Picture of author.

Armstrong Sperry (1897–1976)

Author of Call It Courage

38+ Works 7,419 Members 60 Reviews

About the Author

Armstrong Sperry was a well-known writer and illustrator of books for children and young adults. Many of his works were historical fiction and biography, and he often wrote about sailing ships. His most famous book, Call It Courage, won the Newbery Medal in 1941 for excellence in children's show more literature. show less
Image credit: armstrongsperry.com

Works by Armstrong Sperry

Call It Courage (1940) 5,547 copies
All About the Jungle (1959) 86 copies
Storm Canvas (1944) 31 copies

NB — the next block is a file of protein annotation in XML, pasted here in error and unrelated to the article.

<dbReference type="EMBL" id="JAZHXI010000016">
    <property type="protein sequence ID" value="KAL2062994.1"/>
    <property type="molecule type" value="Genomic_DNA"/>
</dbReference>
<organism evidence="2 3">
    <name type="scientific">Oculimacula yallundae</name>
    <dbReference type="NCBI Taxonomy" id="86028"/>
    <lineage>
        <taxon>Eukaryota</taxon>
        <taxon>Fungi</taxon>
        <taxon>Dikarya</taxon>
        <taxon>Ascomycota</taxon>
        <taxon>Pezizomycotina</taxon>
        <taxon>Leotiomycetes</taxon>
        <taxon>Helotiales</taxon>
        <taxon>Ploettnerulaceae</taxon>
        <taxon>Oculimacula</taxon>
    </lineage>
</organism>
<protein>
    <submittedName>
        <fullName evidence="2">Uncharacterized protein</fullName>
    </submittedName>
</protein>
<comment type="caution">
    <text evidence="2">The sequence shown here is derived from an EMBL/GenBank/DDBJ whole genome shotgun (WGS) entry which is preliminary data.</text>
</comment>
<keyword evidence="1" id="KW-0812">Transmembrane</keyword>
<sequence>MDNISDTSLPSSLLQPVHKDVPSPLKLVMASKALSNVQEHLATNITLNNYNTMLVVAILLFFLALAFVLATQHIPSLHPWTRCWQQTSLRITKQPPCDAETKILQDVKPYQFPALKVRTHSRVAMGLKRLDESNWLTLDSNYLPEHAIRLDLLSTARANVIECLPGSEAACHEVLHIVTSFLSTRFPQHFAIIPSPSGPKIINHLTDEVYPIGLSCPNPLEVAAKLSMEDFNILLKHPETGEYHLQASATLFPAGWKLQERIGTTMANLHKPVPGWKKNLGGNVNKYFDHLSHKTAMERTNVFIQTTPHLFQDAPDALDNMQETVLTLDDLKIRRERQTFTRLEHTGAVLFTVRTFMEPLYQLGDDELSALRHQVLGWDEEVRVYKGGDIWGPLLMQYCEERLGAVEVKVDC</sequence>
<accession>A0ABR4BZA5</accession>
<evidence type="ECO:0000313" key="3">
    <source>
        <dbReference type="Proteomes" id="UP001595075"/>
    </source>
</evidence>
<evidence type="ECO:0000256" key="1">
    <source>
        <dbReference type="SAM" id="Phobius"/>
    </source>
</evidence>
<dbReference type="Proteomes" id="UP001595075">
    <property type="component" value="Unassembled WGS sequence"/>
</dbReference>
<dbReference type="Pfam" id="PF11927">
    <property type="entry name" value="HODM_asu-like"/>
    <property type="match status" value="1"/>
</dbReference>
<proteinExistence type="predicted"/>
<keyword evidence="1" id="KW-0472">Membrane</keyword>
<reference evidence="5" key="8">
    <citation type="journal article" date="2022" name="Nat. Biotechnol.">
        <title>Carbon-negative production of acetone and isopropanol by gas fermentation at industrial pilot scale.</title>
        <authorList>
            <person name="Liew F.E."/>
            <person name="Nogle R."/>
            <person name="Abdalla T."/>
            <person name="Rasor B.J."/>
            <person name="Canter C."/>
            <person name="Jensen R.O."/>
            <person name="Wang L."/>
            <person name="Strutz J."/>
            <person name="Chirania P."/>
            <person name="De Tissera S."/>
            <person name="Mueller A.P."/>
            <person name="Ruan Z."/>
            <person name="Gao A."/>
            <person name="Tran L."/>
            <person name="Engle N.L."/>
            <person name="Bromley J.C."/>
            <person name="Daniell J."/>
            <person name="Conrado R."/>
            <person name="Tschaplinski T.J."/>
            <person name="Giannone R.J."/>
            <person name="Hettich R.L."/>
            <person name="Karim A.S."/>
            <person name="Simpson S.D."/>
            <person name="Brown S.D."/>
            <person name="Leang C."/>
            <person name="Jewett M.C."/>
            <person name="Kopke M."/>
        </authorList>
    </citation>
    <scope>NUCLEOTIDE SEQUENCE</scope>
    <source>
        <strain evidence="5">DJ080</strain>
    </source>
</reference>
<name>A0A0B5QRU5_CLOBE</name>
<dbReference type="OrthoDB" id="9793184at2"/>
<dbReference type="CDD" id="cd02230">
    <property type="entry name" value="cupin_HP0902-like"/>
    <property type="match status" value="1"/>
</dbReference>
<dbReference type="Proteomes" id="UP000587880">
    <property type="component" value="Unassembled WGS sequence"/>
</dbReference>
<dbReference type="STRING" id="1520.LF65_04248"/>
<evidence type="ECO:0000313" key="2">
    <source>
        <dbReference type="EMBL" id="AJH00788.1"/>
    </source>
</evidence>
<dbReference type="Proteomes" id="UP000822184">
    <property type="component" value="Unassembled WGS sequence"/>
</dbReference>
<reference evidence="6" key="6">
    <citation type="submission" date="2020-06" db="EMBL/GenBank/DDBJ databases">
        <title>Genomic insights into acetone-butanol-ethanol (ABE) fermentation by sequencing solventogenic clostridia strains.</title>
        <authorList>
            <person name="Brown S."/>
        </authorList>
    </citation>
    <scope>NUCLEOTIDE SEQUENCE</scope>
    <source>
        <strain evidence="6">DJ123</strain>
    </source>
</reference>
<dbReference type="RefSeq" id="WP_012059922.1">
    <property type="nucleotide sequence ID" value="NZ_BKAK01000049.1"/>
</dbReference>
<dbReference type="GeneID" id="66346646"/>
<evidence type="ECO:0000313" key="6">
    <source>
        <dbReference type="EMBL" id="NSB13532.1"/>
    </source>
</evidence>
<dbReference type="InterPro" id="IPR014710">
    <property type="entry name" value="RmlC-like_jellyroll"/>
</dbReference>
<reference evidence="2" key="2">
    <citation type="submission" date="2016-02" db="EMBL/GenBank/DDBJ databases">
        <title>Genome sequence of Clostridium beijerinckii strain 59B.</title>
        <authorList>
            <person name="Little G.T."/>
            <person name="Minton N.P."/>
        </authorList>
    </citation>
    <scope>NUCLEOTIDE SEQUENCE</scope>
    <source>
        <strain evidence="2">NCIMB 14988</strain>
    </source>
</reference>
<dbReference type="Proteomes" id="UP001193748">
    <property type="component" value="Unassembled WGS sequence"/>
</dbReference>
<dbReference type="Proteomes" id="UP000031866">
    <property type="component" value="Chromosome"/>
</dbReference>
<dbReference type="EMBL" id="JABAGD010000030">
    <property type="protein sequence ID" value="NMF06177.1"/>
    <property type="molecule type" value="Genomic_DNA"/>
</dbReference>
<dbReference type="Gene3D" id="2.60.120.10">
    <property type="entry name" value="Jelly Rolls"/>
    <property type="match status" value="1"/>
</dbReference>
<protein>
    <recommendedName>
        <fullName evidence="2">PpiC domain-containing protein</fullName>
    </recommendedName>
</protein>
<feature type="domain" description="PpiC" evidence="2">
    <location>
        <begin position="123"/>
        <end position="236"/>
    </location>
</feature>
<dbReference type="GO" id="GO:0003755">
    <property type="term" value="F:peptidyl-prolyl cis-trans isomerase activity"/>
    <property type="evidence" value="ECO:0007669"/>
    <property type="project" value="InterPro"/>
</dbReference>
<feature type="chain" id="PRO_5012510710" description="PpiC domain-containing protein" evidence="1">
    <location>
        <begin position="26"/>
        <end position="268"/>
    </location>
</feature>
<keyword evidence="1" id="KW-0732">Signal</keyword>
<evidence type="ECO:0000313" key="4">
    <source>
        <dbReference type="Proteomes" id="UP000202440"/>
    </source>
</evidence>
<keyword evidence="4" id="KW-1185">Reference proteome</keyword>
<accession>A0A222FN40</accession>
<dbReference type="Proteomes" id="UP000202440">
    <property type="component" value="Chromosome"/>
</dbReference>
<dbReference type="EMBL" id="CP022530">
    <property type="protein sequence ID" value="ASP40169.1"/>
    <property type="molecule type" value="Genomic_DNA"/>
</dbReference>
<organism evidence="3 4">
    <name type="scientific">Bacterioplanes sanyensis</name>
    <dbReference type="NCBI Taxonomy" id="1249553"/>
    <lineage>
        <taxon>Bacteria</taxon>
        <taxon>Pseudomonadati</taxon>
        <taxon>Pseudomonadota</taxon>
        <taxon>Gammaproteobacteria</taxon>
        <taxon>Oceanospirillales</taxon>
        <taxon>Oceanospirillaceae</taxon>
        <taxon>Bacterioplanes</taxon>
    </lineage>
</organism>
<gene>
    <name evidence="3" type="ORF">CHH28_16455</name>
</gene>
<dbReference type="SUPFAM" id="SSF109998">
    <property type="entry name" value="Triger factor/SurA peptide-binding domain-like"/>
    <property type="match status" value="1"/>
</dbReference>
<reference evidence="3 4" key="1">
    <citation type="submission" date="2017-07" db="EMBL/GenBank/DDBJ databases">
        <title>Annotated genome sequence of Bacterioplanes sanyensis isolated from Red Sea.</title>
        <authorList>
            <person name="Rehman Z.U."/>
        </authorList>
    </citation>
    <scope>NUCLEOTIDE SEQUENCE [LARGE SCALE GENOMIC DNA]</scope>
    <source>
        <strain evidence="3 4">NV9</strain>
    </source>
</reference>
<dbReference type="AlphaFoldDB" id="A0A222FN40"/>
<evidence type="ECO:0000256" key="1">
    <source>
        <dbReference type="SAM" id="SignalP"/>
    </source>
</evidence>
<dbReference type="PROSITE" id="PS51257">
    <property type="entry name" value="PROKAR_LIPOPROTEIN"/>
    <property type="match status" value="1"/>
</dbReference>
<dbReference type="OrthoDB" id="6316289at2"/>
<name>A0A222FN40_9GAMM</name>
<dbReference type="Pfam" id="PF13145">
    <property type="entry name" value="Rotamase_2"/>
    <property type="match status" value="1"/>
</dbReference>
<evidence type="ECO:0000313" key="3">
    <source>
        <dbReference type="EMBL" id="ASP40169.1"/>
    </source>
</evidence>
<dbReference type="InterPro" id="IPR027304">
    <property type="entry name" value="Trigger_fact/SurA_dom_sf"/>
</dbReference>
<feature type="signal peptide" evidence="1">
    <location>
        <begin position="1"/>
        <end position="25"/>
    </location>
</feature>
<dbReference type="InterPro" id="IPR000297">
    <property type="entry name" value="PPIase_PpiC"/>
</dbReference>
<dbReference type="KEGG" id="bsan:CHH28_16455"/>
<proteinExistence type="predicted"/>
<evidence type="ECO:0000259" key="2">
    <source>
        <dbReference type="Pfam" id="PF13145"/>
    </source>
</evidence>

Black Falcon (1949) 25 copies
River of the West (1952) 24 copies
Danger To Windward (1947) 22 copies
Thunder Country (1952) 19 copies
The Rain Forest (1964) 17 copies

Associated Works

The Story of Mankind (1997) — Illustrator, some editions — 1,559 copies
Tarzan and the Lost Empire (1928) — Illustrator, some editions — 555 copies
Through Lands of the Bible (1938) — Illustrator — 115 copies
Mystery at Thunderbolt House (1944) — Illustrator — 96 copies
Hell on Ice (1938) — Illustrator — 89 copies
The Story of Hiawatha (1951) — Illustrator — 68 copies
The Jinx Ship (1927) — Illustrator — 39 copies
Boat Builder: The Story of Robert Fulton (1940) — Illustrator — 32 copies
The Codfish Musket (1936) — Illustrator — 23 copies
Johann Gutenberg (Real People) (1951) — Illustrator — 23 copies
Zebulon Pike (Real People) (1950) — Illustrator — 19 copies
Faraway Ports (1940) — Illustrator — 18 copies
Prince Henry (Real People) (1951) — Illustrator — 13 copies
Clipper Ship Men (1944) — Illustrator — 12 copies
Night Boat and Other Tod Moran Mysteries (1942) — Illustrator — 11 copies